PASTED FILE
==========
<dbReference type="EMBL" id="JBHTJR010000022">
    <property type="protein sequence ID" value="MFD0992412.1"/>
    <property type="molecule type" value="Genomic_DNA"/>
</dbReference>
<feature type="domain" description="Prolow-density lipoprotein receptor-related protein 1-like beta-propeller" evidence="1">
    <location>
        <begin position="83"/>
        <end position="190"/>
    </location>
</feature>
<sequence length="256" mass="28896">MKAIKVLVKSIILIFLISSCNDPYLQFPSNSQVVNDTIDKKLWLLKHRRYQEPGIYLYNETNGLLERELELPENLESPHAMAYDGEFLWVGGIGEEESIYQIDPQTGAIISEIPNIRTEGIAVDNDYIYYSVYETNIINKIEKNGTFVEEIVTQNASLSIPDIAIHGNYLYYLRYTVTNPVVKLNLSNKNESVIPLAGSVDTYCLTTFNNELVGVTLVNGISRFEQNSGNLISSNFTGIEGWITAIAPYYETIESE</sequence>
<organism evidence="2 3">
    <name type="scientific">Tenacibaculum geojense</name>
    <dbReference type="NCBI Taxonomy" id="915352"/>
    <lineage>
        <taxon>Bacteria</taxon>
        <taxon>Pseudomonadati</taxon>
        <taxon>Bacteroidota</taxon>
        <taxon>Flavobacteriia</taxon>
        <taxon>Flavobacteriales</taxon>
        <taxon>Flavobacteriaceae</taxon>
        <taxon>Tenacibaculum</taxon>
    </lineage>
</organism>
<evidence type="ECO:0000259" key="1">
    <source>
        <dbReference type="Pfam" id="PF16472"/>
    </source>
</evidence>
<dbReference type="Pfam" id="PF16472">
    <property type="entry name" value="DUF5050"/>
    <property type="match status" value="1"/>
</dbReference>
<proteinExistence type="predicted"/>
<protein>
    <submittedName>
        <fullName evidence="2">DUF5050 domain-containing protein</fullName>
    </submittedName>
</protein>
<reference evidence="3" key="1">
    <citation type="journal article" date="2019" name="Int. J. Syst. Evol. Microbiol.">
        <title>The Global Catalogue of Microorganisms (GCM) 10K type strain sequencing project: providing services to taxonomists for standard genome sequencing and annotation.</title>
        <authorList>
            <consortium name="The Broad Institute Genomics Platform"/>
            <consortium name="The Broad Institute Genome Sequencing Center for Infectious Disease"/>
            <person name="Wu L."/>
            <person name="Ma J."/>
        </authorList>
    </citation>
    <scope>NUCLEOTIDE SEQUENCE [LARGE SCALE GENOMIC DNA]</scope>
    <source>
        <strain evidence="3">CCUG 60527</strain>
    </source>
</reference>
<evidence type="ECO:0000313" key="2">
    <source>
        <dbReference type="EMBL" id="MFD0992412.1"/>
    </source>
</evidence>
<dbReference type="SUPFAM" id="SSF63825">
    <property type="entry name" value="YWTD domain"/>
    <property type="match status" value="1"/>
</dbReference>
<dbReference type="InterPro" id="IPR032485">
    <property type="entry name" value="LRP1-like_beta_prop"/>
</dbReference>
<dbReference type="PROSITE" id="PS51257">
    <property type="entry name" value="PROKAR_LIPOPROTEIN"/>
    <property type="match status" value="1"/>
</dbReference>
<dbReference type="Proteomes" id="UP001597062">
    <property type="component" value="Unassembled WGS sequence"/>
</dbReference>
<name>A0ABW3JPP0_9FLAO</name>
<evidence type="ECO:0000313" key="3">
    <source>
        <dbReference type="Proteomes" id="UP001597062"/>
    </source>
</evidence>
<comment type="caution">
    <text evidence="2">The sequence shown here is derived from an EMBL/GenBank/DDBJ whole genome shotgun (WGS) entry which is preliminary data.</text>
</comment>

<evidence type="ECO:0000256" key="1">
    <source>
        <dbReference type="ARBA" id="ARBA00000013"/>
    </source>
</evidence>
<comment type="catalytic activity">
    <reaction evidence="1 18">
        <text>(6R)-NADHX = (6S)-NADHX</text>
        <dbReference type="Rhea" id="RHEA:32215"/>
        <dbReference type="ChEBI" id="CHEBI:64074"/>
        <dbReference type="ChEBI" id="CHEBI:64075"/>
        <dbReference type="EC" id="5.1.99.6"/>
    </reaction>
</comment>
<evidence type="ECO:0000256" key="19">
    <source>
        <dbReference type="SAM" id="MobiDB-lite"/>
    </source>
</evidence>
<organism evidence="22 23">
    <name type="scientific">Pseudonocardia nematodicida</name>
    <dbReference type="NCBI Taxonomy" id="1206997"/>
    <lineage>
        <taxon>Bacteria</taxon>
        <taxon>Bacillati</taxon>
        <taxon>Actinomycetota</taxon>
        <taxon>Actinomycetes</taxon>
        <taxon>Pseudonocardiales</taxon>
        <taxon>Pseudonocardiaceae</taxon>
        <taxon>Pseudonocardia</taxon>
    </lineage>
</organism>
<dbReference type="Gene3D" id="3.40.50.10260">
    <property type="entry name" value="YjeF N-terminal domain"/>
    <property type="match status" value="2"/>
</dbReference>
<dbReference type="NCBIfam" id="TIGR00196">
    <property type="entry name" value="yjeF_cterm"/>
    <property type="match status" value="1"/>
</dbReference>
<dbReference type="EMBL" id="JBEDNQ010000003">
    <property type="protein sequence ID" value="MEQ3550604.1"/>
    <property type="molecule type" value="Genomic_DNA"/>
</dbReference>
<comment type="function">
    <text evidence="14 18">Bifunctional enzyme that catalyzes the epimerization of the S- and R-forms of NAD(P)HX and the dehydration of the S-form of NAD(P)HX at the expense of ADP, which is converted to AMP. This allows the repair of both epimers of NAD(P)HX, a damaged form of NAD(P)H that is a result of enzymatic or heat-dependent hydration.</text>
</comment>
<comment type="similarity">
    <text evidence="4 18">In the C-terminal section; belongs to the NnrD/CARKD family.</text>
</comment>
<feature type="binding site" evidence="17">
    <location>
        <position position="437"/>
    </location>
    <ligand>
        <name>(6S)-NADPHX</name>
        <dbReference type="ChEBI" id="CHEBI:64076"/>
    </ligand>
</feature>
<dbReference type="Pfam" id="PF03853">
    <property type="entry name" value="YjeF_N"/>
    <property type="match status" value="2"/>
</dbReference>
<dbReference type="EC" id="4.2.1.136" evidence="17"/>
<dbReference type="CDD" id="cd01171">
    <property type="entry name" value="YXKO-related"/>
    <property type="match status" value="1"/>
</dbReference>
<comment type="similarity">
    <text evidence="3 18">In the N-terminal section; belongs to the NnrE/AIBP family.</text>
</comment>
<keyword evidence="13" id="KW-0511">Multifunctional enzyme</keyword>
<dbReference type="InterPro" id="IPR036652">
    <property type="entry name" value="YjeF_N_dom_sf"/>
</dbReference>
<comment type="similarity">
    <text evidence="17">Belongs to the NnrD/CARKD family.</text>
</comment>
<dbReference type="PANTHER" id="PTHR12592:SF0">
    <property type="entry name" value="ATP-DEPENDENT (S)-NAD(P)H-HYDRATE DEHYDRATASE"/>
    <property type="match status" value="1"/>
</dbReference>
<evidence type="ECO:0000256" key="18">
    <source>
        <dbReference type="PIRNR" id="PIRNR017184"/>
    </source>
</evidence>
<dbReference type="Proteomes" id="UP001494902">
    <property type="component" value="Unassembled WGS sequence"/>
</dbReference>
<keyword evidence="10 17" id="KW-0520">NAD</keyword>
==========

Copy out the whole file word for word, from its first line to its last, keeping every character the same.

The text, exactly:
<dbReference type="EMBL" id="JBHTJR010000022">
    <property type="protein sequence ID" value="MFD0992412.1"/>
    <property type="molecule type" value="Genomic_DNA"/>
</dbReference>
<feature type="domain" description="Prolow-density lipoprotein receptor-related protein 1-like beta-propeller" evidence="1">
    <location>
        <begin position="83"/>
        <end position="190"/>
    </location>
</feature>
<sequence length="256" mass="28896">MKAIKVLVKSIILIFLISSCNDPYLQFPSNSQVVNDTIDKKLWLLKHRRYQEPGIYLYNETNGLLERELELPENLESPHAMAYDGEFLWVGGIGEEESIYQIDPQTGAIISEIPNIRTEGIAVDNDYIYYSVYETNIINKIEKNGTFVEEIVTQNASLSIPDIAIHGNYLYYLRYTVTNPVVKLNLSNKNESVIPLAGSVDTYCLTTFNNELVGVTLVNGISRFEQNSGNLISSNFTGIEGWITAIAPYYETIESE</sequence>
<organism evidence="2 3">
    <name type="scientific">Tenacibaculum geojense</name>
    <dbReference type="NCBI Taxonomy" id="915352"/>
    <lineage>
        <taxon>Bacteria</taxon>
        <taxon>Pseudomonadati</taxon>
        <taxon>Bacteroidota</taxon>
        <taxon>Flavobacteriia</taxon>
        <taxon>Flavobacteriales</taxon>
        <taxon>Flavobacteriaceae</taxon>
        <taxon>Tenacibaculum</taxon>
    </lineage>
</organism>
<evidence type="ECO:0000259" key="1">
    <source>
        <dbReference type="Pfam" id="PF16472"/>
    </source>
</evidence>
<dbReference type="Pfam" id="PF16472">
    <property type="entry name" value="DUF5050"/>
    <property type="match status" value="1"/>
</dbReference>
<proteinExistence type="predicted"/>
<protein>
    <submittedName>
        <fullName evidence="2">DUF5050 domain-containing protein</fullName>
    </submittedName>
</protein>
<reference evidence="3" key="1">
    <citation type="journal article" date="2019" name="Int. J. Syst. Evol. Microbiol.">
        <title>The Global Catalogue of Microorganisms (GCM) 10K type strain sequencing project: providing services to taxonomists for standard genome sequencing and annotation.</title>
        <authorList>
            <consortium name="The Broad Institute Genomics Platform"/>
            <consortium name="The Broad Institute Genome Sequencing Center for Infectious Disease"/>
            <person name="Wu L."/>
            <person name="Ma J."/>
        </authorList>
    </citation>
    <scope>NUCLEOTIDE SEQUENCE [LARGE SCALE GENOMIC DNA]</scope>
    <source>
        <strain evidence="3">CCUG 60527</strain>
    </source>
</reference>
<evidence type="ECO:0000313" key="2">
    <source>
        <dbReference type="EMBL" id="MFD0992412.1"/>
    </source>
</evidence>
<dbReference type="SUPFAM" id="SSF63825">
    <property type="entry name" value="YWTD domain"/>
    <property type="match status" value="1"/>
</dbReference>
<dbReference type="InterPro" id="IPR032485">
    <property type="entry name" value="LRP1-like_beta_prop"/>
</dbReference>
<dbReference type="PROSITE" id="PS51257">
    <property type="entry name" value="PROKAR_LIPOPROTEIN"/>
    <property type="match status" value="1"/>
</dbReference>
<dbReference type="Proteomes" id="UP001597062">
    <property type="component" value="Unassembled WGS sequence"/>
</dbReference>
<name>A0ABW3JPP0_9FLAO</name>
<evidence type="ECO:0000313" key="3">
    <source>
        <dbReference type="Proteomes" id="UP001597062"/>
    </source>
</evidence>
<comment type="caution">
    <text evidence="2">The sequence shown here is derived from an EMBL/GenBank/DDBJ whole genome shotgun (WGS) entry which is preliminary data.</text>
</comment>

<evidence type="ECO:0000256" key="1">
    <source>
        <dbReference type="ARBA" id="ARBA00000013"/>
    </source>
</evidence>
<comment type="catalytic activity">
    <reaction evidence="1 18">
        <text>(6R)-NADHX = (6S)-NADHX</text>
        <dbReference type="Rhea" id="RHEA:32215"/>
        <dbReference type="ChEBI" id="CHEBI:64074"/>
        <dbReference type="ChEBI" id="CHEBI:64075"/>
        <dbReference type="EC" id="5.1.99.6"/>
    </reaction>
</comment>
<evidence type="ECO:0000256" key="19">
    <source>
        <dbReference type="SAM" id="MobiDB-lite"/>
    </source>
</evidence>
<organism evidence="22 23">
    <name type="scientific">Pseudonocardia nematodicida</name>
    <dbReference type="NCBI Taxonomy" id="1206997"/>
    <lineage>
        <taxon>Bacteria</taxon>
        <taxon>Bacillati</taxon>
        <taxon>Actinomycetota</taxon>
        <taxon>Actinomycetes</taxon>
        <taxon>Pseudonocardiales</taxon>
        <taxon>Pseudonocardiaceae</taxon>
        <taxon>Pseudonocardia</taxon>
    </lineage>
</organism>
<dbReference type="Gene3D" id="3.40.50.10260">
    <property type="entry name" value="YjeF N-terminal domain"/>
    <property type="match status" value="2"/>
</dbReference>
<dbReference type="NCBIfam" id="TIGR00196">
    <property type="entry name" value="yjeF_cterm"/>
    <property type="match status" value="1"/>
</dbReference>
<dbReference type="EMBL" id="JBEDNQ010000003">
    <property type="protein sequence ID" value="MEQ3550604.1"/>
    <property type="molecule type" value="Genomic_DNA"/>
</dbReference>
<comment type="function">
    <text evidence="14 18">Bifunctional enzyme that catalyzes the epimerization of the S- and R-forms of NAD(P)HX and the dehydration of the S-form of NAD(P)HX at the expense of ADP, which is converted to AMP. This allows the repair of both epimers of NAD(P)HX, a damaged form of NAD(P)H that is a result of enzymatic or heat-dependent hydration.</text>
</comment>
<comment type="similarity">
    <text evidence="4 18">In the C-terminal section; belongs to the NnrD/CARKD family.</text>
</comment>
<feature type="binding site" evidence="17">
    <location>
        <position position="437"/>
    </location>
    <ligand>
        <name>(6S)-NADPHX</name>
        <dbReference type="ChEBI" id="CHEBI:64076"/>
    </ligand>
</feature>
<dbReference type="Pfam" id="PF03853">
    <property type="entry name" value="YjeF_N"/>
    <property type="match status" value="2"/>
</dbReference>
<dbReference type="EC" id="4.2.1.136" evidence="17"/>
<dbReference type="CDD" id="cd01171">
    <property type="entry name" value="YXKO-related"/>
    <property type="match status" value="1"/>
</dbReference>
<comment type="similarity">
    <text evidence="3 18">In the N-terminal section; belongs to the NnrE/AIBP family.</text>
</comment>
<keyword evidence="13" id="KW-0511">Multifunctional enzyme</keyword>
<dbReference type="InterPro" id="IPR036652">
    <property type="entry name" value="YjeF_N_dom_sf"/>
</dbReference>
<comment type="similarity">
    <text evidence="17">Belongs to the NnrD/CARKD family.</text>
</comment>
<dbReference type="PANTHER" id="PTHR12592:SF0">
    <property type="entry name" value="ATP-DEPENDENT (S)-NAD(P)H-HYDRATE DEHYDRATASE"/>
    <property type="match status" value="1"/>
</dbReference>
<evidence type="ECO:0000256" key="18">
    <source>
        <dbReference type="PIRNR" id="PIRNR017184"/>
    </source>
</evidence>
<dbReference type="Proteomes" id="UP001494902">
    <property type="component" value="Unassembled WGS sequence"/>
</dbReference>
<keyword evidence="10 17" id="KW-0520">NAD</keyword>